Definition, Characters, Pathology, and Causation.— Leprosy is an incurable constitutional disease, marked externally by discoloured patches and nodules on the skin, and deeply implicating the structure and function of the peripheral nervous system. Like the infections, it has a prodromal stage, which is uncertain in its character, and is measured rather by months or years than by days or weeks; the chief premonitory symptoms are unaccount-able lassitude and mental depression, pains in the limbs and joints, febrile periods (cold and hot fits), loss of appetite, and nausea. That stage is followed by the " periodically eruptive stage," during which blotches on the skin come and go ; sooner or later these erythematous congestions and exudations leave either permanent spots, brown or blanched, which are often without feeling, or they leave nodules. The disease diverges into two main varieties, the spotted (Lepra maculosa) and the nodular (Lepra tuberculosa). The two kinds are found side by side in the same population, and sometimes in the same person. The maculae arise in the place of former recurrent spots, and are often raised indurations; when the pigmentation deepens, the disease is L. maculosa nigra; when the spots become blanched, it is L. maculosa alba or white leprosy. Anaesthesia, which very generally goes with the leprous process, is especially marked in the blanched spots, hence the name L. anxsthelica. Anaesthetic spots are apt to have bullae forming on them (pemphigus leprosus), their periodical eruption being attended with fever. The nodules (characteristic of the other form) generally arise also in the situation of old blotches; they are at first small scattered points, but they grow and coalesce to the size of lentils, hazel nuts, or walnuts. While the maculae of leprosy may occur in any part, the nodules are most apt to form on the face (brows, eyelids, ears, wings of the nose, lips, cheeks), causing thickening of all the features (Leontiasis, Satyriasis); but they often occur on the hands and feet, and sometimes over the whole body. The nodules, from being exposed to the weather and to injuries, often ulcerate, and the ulcers, like those of syphilis and lupus, tend to spread. Maculae, especially on the limbs, are liable to slighter ulcerations followed by incrustation. Deep ulceration and necrosis occur at the joints of the fingers and toes, which may drop off joint by joint, leaving a well-healed stump (L. mutilans). Certain mucous membranes thicken, become nodulated, and ulcerate, viz., the conjunctiva cornese (causing pannus lep>rosus), and the lining of the mouth, nose, throat, and larynx (causing hoarseness). The external groups of lymphatic glands enlarge ; leprous affections of the viscera also are described. The peripheral nerves are the subject of thickenings and degenerations like those in the skin. The new-formed tissue in all situations is granulation-like, as in syphilis and lupus; and leprosy, with those two diseases, is treated of by Virchow under the head of granuloma. By some the nervous lesions (including an alleged affection of the spinal cord) are taken to be primary, while the changes in the skin and other parts (with anaesthesia) are held to be secondary and due to disordered innervation. Leprosy has been claimed as one of the diseases caused by parasites, on several occasions by old writers in the gross sense, and recently by observers who have found innumerable minute bacillus-rods within the cells of the leprous new growth. The essential cause of leprosy is unknown. It probably arose in the Delta and valley of the Nile in prehistoric times, and under similar climatic and telluric conditions in other (chiefly inter-tropical) countries; and the most memorable fact in its history is its rise and subsidence as an epidemic disease in Europe. It is now endemic (chiefly but not exclusively) among peoples who inhabit the sea-coast or the estuaries of rivers, who live much on fish (often putrid), and who inter-marry closely. The old opinion that leprosy is contagious is now generally discredited.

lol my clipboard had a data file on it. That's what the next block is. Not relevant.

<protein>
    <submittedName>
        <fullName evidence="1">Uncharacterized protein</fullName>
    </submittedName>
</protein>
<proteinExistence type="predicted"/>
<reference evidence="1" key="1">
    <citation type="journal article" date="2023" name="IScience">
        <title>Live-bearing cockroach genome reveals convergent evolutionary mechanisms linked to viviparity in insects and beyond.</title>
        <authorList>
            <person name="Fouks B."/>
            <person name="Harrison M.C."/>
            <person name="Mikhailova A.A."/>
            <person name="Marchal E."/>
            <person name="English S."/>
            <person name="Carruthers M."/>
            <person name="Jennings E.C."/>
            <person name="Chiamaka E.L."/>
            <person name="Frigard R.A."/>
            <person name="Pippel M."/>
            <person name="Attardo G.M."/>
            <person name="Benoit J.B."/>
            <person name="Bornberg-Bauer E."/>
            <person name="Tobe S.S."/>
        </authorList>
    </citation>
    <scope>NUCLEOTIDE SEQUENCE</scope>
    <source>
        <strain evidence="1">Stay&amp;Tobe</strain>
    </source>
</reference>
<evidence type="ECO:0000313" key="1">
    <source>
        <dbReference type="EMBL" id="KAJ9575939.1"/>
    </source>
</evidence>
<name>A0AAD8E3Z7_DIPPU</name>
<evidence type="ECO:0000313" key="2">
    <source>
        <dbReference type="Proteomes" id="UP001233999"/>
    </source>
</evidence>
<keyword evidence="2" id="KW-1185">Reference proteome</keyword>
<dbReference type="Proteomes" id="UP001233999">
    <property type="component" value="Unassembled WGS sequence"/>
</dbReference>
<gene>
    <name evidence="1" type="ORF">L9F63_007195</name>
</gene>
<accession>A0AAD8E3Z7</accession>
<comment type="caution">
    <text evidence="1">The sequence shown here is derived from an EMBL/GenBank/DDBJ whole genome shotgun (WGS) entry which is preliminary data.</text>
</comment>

Literature.—For history and geographical distribution, see Hirsch, Ranclbuch tier historisch-geographischen Pathologie, 1st ed., Erlangen, 1860 (with exhaustive literature). For pathology, Virchow, Die krankhaften Geschioulste, Berlin, 1863-67, vol. ii. For clinical histories, E. Liveing, Elephantiasis Grsecorum or True Leprosy, London, 1873, chap. iv. For mediaeval leprosy—in Germany, Virchow, in Virchow''s Archiv, five articles, vols, xviii.-xx., 1860-61; in the Netherlands, Israels, in Ncolerl. Tijdschr. voor Geneeskunde, vol. i., 1857 ; in Britain, J. Y. Simpson, Edin. Med. and Surg. Journ., three articles, vols. lxvi. and lxvii., 1846-47. Treatises on modern leprosy in particular localities : Danielssen and Boeck (Norway), Traite de la Spedalskhed, with atlasof twenty-four coloured plates, Paris, 1848 ; A. F. Anderson, Leprosy as met with in the Straits Settlements, coloured photographs with explanatory notes, London, 1872 ; H. Vandyke Carter (Bombay), On Leprosy and Ele-phantiasis, with coloured plates, London, 1874 ; Hillis, Leprosy in British Guiana, an account of West Indian leprosy, with twenty-two coloured plates, London, 1882. See also the dermatological works of Hebra, Erasmus Wilson, Bazin, and Hutchinson. An important early work is that of P. G. Hensler, Vom abendlandischen Aussatze im Mittelalter, Hamburg, 1790. (C. C.)